By: Torrey Landers and Julie Andrews
It’s no secret that the life of the 21st century employee is more diversified than ever—employees have never had as much in the way they do their work. Today, at least 35 percent of Americans are working remotely, and that number is rapidly increasing. In the past decade, telecommunicating has increased more than one-hundred percent, according to a survey by Global Workplace Analytics.
Throughout this evolution, organizations have significantly increased their investments in well-being. They have learned from research and firsthand experience the multiple benefits of engaging their employees with health and well-being programming—from lowered healthcare costs to a more engaged workforce to higher productivity to stronger employee loyalty. As programs have evolved to support not just physical but also social, emotional, environmental and even financial dimensions—a whole-person view—many organizations now have a greater baseline understanding of the value of employer well-being programs.
Yet a significant challenge remains. As today’s workforce becomes increasingly remote and global, organizations want to see big leaps in productivity and engagement and lower healthcare costs. As a result, companies need to alter their well-being initiatives to be multi-tiered and uniquely suited to the rapidly changing health and well-being needs of this increasingly remote workforce.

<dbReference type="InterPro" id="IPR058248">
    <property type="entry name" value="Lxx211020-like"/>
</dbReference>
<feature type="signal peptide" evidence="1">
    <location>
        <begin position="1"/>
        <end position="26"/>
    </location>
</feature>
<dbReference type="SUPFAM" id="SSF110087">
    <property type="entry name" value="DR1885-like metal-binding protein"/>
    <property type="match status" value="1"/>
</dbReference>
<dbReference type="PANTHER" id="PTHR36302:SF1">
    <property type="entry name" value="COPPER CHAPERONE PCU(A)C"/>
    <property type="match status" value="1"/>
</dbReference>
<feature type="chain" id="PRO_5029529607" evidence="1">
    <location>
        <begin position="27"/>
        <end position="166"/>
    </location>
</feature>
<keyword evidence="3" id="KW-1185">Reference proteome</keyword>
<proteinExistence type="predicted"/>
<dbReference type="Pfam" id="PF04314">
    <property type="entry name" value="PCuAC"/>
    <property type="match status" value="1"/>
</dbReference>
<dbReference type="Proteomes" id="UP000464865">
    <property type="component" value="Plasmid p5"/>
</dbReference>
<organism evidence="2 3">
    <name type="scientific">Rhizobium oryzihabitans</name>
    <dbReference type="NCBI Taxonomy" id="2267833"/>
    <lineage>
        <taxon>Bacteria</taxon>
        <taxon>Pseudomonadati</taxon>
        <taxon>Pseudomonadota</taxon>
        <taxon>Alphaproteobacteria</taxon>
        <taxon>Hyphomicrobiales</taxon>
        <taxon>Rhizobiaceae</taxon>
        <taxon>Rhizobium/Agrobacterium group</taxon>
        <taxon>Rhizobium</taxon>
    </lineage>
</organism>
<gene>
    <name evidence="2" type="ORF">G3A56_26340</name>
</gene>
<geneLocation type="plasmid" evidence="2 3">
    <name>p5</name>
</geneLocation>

One example of a global company that’s doing this quite well: HP — developed a model for how to think about engaging remote workers with effective well-being programs. And today, HP and Health Fitness wanted to share their story in hopes that your own team can benefit.
Reaching Employees Where They Are
HP has six on-site fitness centers managed by HealthFitness that serve nearly 15,000 employees throughout the country. For employees who work in the office, these have proven to be fantastic resources not only for fitting fitness into their workday, but also for taking time to connect with colleagues and build camaraderie that contributes to a culture of health. While HP was proud to have a 50 percent membership rate for these on-site centers, they were not content with missing the other half of their workforce which included those at offices without a fitness center on-site, employees who work remotely and those that schedule don’t allow them to join the onsite fitness center.
HP and Health Fitness sought to engage all employees with health and fitness offerings to help them achieve their unique goals, all while continuing to communicate HP’s values and culture through well-being.
When addressing the question of how to engage remote workers, they examined their unique struggles of stress and feeling overwhelmed. Contrary to popular belief, many remote workers actually struggle to fit well-being and health-building activities into their workday, as they often feel pulled in multiple directions and over-worked. Engaging them was all the more important so they not only feel supported in the work they’re doing, but they are also able to access and contribute to the organization’s culture of health.